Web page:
What is the scholarship of teaching?
What are the components of the scholarship of teaching? One is classroom research, and the other is pedagogical content knowledge. Classroom research focuses on the “how and why” questions about teaching and learning. Why did students respond as they did? How can the material be presented more effectively? Classroom research attempts to answer these questions by turning classrooms into laboratories.
One example of classroom research would be experimentation with new teaching methods or activities. Another would be the development of methods to make ungraded assessments of student learning and course content, and still another would be trying a new instructional practice and altering it until it is successful.
The second component of the scholarship of teaching is pedagogical content knowledge. Pedagogical content
knowledge is knowledge of pedagogy specific to an academic discipline. Pedagogical content knowledge is knowledge of pedagogues specific to an academic discipline, with particular focus on how to make the subject matter understandable to students. Examples of activities related to pedagogical content knowledge are the development of examples, materials, class exercises, or assignments that help students how to learn difficult course concepts. Another would be creation of an approach or strategy for dealing with class management problems facing teachers of a particular type of course. Yet another would be creation of an approach or strategy to help students think critically about course concepts.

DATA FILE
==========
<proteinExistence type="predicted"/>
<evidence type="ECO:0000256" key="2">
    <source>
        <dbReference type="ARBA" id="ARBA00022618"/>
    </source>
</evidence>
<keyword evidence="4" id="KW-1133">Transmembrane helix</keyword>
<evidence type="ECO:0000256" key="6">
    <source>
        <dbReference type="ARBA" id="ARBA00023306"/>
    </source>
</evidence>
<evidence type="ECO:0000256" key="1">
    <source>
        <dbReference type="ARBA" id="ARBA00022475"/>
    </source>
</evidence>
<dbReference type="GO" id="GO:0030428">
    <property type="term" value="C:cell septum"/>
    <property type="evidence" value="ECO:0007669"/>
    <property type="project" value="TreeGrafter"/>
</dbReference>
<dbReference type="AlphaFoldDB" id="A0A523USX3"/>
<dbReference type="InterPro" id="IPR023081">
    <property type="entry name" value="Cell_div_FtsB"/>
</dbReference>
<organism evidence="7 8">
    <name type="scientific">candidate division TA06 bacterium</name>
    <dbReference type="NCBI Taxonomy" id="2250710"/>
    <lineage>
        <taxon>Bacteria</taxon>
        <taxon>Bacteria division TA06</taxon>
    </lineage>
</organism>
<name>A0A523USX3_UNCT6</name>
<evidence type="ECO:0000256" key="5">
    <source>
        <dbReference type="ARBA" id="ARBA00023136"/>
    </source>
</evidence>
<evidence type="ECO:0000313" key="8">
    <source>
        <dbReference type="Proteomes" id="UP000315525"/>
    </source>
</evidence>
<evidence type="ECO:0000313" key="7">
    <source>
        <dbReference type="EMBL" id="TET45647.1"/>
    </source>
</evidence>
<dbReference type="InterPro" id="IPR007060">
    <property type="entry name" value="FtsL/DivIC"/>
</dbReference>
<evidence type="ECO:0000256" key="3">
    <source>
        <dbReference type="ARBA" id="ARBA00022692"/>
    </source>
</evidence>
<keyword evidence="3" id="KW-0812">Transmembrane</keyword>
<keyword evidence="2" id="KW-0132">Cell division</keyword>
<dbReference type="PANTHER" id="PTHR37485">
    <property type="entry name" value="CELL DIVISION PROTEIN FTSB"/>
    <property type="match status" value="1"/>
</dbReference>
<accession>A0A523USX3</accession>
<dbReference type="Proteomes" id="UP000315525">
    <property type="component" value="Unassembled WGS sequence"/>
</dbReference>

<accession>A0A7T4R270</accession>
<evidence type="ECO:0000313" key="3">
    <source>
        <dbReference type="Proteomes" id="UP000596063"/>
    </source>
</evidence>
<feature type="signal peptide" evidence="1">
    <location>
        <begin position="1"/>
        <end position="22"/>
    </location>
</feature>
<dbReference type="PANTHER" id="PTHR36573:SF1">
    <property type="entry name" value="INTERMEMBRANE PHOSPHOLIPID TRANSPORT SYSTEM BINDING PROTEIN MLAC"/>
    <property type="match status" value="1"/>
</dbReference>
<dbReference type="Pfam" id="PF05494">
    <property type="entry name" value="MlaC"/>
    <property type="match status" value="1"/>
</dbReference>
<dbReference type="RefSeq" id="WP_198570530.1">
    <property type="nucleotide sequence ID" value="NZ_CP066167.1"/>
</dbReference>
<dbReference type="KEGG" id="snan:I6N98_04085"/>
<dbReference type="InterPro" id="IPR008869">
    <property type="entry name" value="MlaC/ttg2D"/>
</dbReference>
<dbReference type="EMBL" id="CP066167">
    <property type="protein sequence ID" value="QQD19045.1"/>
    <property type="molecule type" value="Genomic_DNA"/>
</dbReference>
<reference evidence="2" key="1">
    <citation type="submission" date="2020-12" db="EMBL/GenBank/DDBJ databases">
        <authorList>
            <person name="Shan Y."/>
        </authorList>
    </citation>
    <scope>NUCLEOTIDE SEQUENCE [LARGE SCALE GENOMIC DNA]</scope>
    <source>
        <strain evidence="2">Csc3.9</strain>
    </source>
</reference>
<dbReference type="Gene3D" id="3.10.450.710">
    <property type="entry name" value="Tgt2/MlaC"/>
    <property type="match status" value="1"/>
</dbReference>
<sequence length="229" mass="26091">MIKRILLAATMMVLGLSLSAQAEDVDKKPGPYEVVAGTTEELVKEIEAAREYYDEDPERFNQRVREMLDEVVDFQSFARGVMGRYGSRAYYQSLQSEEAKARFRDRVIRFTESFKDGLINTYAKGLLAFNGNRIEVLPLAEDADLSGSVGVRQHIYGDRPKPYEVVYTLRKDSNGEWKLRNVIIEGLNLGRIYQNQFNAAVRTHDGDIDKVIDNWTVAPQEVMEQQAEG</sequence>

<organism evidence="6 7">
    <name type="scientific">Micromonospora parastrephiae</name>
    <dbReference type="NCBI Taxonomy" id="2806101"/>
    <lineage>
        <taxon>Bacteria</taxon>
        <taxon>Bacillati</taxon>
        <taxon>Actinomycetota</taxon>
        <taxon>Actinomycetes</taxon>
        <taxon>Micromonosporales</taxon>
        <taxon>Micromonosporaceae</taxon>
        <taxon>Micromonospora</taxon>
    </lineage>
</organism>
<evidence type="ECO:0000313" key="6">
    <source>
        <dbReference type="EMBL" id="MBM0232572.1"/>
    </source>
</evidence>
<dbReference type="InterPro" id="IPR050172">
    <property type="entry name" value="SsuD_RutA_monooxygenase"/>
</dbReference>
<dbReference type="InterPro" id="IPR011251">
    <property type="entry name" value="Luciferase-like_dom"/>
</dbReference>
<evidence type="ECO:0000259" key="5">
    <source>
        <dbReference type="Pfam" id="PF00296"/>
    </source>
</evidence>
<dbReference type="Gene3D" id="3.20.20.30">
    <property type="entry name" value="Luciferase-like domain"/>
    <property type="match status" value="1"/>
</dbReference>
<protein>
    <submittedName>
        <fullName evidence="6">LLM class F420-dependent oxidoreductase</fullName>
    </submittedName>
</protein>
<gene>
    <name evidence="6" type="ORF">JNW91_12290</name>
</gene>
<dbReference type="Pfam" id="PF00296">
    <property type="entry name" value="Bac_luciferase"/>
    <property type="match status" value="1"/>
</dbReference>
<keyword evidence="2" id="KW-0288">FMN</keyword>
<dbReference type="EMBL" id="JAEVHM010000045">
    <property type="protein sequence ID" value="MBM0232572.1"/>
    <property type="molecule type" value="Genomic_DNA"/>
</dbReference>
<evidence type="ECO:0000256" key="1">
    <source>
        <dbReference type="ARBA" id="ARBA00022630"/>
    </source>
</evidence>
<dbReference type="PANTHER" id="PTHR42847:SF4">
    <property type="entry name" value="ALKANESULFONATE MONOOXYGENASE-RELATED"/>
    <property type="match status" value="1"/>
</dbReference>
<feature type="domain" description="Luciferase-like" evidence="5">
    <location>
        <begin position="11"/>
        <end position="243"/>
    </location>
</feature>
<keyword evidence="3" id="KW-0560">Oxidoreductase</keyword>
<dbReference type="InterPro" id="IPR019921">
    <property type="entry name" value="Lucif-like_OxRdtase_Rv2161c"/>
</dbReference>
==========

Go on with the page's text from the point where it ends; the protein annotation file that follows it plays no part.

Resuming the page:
Assessing the scholarship
Naturally, there are some issues and concerns in assessment of the scholarship of teaching that one needs to consider. If the mission of an institution is to emphasis the scholarship of teaching then the tenure promotion system must give some weight in tenure promotion decisions to faculty engaged in scholarship oriented towards this domain. A key question is, do the outcomes of efforts by faculty to develop or improve pedagogical practice qualify as scholarship?
Boyer contends that works appearing in forms apart from publications and refereed journals and scholarly books may be used as scholarly forms for faculty assessment. Put differently, publications and refereed journals and scholarly books and book chapters need not be the primary criteria used to assess faculty performance. Papers, presentations, reports, videos, computer software, and websites are publicly observable but unpublished forms of scholarship, especially when disciplinary knowledge and skill are applied, and some of the issues that we talked about under classroom research or pedagogical content knowledge are addressed.